Editor’s note: Lovefraud received the following story of sociopathic harassment in an Episcopal Church, endured, amazingly, by one of the church’s leaders. Names are changed.
My name’s Benjamin, and my same-sex spouse and I are the victims of a sociopath. Even worse, the sociopath is the priest who married us.
My story begins with a well-known Episcopal church. When I arrived there in 2011, it was love at first sight. People were friendly and welcoming, and the church beautiful.
Even better the rector, whom we’ll call Dave (not his real name), was personable and gave a great sermon.
It wasn’t long before I was asked to run for the vestry, which is the board of directors in an Episcopal church.
My first year on the vestry was a lot of hard work, as I served on the hospitality committee. The days flew by, a hazy blur of coffee hours, weddings, funerals, newcomer events, and more.
My second year on the vestry, I was asked to serve as junior warden, or the person in charge of the physical plant. The role was a great fit, for I’d previously worked as a property manager, and I like doing repairs of every sort.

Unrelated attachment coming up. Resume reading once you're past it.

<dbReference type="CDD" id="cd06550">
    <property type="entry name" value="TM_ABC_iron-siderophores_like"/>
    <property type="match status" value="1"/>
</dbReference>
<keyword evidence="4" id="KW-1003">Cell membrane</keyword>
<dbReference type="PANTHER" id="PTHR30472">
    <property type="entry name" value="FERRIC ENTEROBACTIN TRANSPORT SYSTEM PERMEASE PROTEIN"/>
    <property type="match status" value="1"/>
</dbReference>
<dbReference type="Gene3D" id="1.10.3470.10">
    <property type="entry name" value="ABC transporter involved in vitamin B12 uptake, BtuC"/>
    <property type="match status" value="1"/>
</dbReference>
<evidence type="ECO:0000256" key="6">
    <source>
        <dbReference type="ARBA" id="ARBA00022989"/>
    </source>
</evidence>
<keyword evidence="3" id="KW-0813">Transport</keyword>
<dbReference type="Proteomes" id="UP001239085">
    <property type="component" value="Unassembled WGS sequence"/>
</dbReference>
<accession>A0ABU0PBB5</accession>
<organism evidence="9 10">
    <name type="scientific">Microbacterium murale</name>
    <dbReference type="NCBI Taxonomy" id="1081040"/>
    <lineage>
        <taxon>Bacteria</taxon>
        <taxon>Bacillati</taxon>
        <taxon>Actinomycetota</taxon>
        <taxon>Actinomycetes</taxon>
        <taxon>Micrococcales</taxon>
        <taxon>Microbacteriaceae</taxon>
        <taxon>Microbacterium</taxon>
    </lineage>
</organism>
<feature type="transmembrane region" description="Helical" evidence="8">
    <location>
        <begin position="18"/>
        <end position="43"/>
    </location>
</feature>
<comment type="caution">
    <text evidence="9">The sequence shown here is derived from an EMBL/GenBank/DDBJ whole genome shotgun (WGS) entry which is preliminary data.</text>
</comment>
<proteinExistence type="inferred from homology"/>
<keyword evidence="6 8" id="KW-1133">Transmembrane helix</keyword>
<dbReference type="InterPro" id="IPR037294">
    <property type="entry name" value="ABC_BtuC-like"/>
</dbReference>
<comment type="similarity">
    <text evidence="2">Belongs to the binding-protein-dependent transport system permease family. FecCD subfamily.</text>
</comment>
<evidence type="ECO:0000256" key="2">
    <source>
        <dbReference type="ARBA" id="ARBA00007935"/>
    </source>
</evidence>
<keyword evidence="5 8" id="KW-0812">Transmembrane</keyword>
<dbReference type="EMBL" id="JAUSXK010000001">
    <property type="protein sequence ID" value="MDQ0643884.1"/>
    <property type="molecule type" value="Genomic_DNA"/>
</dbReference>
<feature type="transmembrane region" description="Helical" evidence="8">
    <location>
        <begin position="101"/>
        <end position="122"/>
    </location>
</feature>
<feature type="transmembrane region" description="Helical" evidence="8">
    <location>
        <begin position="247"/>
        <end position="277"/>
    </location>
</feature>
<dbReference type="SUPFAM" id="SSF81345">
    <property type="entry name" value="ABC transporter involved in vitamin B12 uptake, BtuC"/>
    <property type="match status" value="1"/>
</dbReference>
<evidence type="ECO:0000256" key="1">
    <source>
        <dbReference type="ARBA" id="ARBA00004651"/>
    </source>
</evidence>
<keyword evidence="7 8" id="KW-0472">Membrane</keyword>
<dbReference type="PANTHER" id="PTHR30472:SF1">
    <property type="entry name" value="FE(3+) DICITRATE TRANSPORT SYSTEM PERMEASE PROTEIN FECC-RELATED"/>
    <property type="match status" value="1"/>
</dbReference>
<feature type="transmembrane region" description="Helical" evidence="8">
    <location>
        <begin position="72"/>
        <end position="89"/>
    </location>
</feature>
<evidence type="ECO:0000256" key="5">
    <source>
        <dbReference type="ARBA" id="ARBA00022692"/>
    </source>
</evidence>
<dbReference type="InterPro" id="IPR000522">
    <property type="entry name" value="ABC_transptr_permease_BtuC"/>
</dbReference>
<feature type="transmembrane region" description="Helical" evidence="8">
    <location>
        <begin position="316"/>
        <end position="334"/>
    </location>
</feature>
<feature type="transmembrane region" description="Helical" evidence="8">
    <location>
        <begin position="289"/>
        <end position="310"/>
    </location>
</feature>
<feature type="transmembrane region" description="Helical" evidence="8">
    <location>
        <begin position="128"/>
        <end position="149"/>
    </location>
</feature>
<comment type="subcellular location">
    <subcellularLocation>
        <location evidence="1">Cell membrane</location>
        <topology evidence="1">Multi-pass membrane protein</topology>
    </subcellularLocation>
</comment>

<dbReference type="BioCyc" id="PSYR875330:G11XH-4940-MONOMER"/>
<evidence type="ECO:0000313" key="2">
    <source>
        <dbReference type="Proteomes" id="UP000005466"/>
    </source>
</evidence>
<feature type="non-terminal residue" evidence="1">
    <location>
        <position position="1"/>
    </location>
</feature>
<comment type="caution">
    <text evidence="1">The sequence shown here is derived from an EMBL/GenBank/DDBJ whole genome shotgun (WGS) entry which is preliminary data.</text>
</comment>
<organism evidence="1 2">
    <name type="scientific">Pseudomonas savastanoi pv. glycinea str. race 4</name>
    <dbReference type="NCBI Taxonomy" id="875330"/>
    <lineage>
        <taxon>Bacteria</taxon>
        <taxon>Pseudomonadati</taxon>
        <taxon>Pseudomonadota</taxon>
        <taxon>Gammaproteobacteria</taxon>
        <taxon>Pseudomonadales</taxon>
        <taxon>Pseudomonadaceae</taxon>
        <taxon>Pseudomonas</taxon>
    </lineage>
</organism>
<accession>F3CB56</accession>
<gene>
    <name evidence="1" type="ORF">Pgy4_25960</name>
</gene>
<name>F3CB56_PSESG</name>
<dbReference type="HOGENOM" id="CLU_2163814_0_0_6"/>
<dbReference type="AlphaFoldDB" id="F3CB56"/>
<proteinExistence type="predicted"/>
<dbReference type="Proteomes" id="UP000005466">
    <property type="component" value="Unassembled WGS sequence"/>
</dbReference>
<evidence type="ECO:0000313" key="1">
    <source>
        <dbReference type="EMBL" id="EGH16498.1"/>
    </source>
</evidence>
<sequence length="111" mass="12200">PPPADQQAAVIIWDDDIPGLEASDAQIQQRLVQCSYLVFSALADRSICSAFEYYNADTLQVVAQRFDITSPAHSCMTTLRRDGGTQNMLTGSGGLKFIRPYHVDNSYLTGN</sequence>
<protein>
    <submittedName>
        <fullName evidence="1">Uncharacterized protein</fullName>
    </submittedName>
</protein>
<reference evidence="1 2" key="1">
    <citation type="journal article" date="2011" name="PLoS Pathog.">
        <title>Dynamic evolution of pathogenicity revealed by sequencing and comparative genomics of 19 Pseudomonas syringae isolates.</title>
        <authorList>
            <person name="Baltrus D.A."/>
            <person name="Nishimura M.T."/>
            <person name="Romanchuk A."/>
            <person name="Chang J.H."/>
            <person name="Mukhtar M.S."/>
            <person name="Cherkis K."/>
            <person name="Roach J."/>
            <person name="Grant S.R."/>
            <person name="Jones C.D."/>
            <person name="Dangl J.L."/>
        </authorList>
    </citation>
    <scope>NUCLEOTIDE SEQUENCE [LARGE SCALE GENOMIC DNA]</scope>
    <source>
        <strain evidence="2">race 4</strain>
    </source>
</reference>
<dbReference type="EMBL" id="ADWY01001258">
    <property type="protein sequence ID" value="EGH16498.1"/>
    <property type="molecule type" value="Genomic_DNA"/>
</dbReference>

Unfortunately, the happiness didn’t last long.
All was not as it seemed
On February 12, 2014, I learned from the assistant rector that Dave, the rector, had taken a bad fall the night before, and broken his neck. Details were scarce, but he was in serious condition in the hospital.
One thing led to another, and I wound up spending almost every day at the church, trying to keep up with the constant need for physical repairs on the building, as well as issues with church staff.
It also quickly became apparent that all was not as it seemed. Staff complained repeatedly about bullying and harassment. The back contacted me to complain that deposits were repeatedly showing up in amount different than what was reflected on the deposit slips. And right behind the scenes, I discovered that my seemingly friendly church was largely a veneer, with a layer of hatred and bullying by staff and members alike, roiling right beneath the surface.
Of course, I also tried hard to help Dave and his family, repeatedly making dinner for them, undertaking a major project at their home to improve accessibility for Dave upon his eventual return from the hospital, and more.
Priest returns to work — sort of
Dave finally returned to work in May, and I was eager to catch up. But just a few days after his return, Dave took a week to drive to Georgia — even though he was still on partial disability and purportedly unable to work full time. Days afterward, sporting a dark tan, he drove to Massachusetts, ostensibly for the interment of his mother’s ashes. He took a week, came back for a couple of days, then took another week to again drive to the beach.